Boy oh boy, I had no idea it would feel so shockingly vulnerable to voice my needs. But it is such a deeply tender moment when we find the inner strength to look someone in the eyes say—
“I need this.”
“That is not okay.”
And yet, the very tenderness that makes speaking up so scary is also what gives us power—the power to not be fully responsible for someone else’s feelings, which means that we finally have to be responsible for our own.
I can’t help but sing that out loud–-when we stop being responsible for everyone else’s feelings, we finally have to do something much, much braver—be responsible for our own feelings.
That is easily the most empowering thing we could ever do.
So, how the hell do we set boundaries? Well, it’s up to you to figure out the “how.” But, I will say this—before we set boundaries, we have to be very clear about what feels okay to us and what doesn’t. We’ve gotta do a little soul-searching. Asking questions can be a really, really powerful way to start. So before we go out there in the world and try to throw down boundaries left and right, like an overly excited ninja who just learned a crazy awesome new kick-punch combination—let’s stop. And breathe. And get deliciously centered.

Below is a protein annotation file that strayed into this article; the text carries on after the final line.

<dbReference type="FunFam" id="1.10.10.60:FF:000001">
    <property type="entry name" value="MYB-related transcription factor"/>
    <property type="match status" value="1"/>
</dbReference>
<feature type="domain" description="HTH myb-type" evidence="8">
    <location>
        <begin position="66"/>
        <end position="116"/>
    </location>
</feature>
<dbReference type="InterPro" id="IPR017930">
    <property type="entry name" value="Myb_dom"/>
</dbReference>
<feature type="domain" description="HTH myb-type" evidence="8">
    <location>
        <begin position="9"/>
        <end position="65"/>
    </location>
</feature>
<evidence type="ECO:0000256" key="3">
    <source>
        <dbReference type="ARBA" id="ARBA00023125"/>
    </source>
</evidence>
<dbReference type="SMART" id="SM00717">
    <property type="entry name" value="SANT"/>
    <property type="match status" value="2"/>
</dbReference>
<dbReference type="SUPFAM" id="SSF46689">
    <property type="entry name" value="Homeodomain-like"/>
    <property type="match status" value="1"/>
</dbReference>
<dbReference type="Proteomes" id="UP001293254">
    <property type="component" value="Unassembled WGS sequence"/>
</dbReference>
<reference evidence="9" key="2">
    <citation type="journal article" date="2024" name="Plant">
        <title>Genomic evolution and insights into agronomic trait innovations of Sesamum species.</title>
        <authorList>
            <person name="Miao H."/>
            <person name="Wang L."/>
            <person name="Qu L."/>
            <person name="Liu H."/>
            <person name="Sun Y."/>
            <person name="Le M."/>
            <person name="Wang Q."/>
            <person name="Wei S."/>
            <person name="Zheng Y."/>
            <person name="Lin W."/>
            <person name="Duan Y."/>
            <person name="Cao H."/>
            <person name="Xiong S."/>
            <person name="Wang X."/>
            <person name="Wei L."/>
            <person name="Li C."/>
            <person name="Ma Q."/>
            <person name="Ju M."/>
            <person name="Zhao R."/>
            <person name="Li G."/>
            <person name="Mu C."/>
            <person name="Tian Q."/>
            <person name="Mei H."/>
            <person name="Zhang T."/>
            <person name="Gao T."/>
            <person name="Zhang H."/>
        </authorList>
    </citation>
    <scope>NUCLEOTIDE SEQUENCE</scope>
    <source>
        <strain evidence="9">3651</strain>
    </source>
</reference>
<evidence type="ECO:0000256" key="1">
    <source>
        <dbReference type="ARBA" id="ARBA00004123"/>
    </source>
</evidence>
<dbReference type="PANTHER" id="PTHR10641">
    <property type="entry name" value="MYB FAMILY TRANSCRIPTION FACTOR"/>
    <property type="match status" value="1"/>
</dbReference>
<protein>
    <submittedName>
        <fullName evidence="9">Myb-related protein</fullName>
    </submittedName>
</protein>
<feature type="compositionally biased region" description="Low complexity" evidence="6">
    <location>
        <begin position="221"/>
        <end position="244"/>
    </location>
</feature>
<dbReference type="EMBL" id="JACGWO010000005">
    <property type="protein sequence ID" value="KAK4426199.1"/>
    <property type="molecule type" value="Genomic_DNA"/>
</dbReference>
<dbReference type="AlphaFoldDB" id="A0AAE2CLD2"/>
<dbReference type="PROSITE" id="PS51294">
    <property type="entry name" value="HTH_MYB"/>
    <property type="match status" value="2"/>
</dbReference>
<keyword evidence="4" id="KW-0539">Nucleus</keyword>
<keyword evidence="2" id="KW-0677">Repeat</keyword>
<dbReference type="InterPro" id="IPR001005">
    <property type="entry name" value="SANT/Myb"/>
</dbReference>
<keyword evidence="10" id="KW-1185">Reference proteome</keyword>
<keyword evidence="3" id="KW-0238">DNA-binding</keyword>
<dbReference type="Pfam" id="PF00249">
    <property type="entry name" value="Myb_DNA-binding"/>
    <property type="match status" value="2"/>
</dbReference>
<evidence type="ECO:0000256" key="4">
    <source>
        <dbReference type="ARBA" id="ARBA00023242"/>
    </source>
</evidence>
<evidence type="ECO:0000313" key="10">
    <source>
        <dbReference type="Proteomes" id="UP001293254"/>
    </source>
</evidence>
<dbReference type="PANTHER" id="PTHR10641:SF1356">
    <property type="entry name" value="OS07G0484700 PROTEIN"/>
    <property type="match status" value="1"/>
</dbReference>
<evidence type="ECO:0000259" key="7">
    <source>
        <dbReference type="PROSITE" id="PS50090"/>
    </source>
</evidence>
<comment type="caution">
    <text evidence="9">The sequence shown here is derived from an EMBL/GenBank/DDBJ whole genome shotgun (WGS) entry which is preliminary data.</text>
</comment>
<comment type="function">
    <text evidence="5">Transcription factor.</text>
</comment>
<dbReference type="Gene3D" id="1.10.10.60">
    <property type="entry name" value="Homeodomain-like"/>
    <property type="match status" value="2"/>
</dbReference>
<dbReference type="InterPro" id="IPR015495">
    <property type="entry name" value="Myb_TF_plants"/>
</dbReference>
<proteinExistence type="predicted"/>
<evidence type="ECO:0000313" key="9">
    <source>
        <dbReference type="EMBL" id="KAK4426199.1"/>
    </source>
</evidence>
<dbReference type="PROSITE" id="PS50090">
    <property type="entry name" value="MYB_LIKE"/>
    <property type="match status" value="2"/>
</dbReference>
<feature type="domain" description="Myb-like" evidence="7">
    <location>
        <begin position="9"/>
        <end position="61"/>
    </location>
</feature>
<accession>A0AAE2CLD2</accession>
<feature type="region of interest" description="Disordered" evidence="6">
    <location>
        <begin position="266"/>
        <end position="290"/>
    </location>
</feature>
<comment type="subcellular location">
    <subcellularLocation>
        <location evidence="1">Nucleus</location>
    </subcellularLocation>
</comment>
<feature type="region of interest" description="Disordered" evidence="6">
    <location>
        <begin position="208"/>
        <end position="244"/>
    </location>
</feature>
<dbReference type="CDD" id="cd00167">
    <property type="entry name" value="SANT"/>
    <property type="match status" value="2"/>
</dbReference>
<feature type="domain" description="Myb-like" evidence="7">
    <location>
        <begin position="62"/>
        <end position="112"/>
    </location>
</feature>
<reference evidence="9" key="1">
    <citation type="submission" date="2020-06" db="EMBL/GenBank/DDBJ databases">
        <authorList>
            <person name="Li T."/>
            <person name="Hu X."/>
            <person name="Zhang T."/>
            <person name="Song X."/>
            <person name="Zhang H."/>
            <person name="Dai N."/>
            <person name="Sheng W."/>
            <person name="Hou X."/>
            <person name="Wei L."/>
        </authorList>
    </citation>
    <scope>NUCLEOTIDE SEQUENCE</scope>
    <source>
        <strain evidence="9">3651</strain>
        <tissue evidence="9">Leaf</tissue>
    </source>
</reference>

If it feels right to you, I’d recommend sitting down for half an hour, having a cup of tea, grabbing a pen and paper, going through these questions with yourself and jotting down what comes to mind. Go slowly. Graciously. Gently. If you feel overwhelmed, just pick one question to play with for now.
Let’s get ready to kiss our doormat days goodbye, hold our truth close and see the beauty in boundaries, baby—boundaries!
Asking these questions aloud to ourselves can help us see even deeper:
What are some behaviors of others that make me feel small, walked-on, infringed upon and uncomfortable? How do I react in those moments? How could I better support myself in those situations?
What are some ways I treat myself that make me uncomfortable? How would I like to treat myself? How could I remember to do this, every day? (Uh-huh, we often need to set boundaries with ourselves, too!)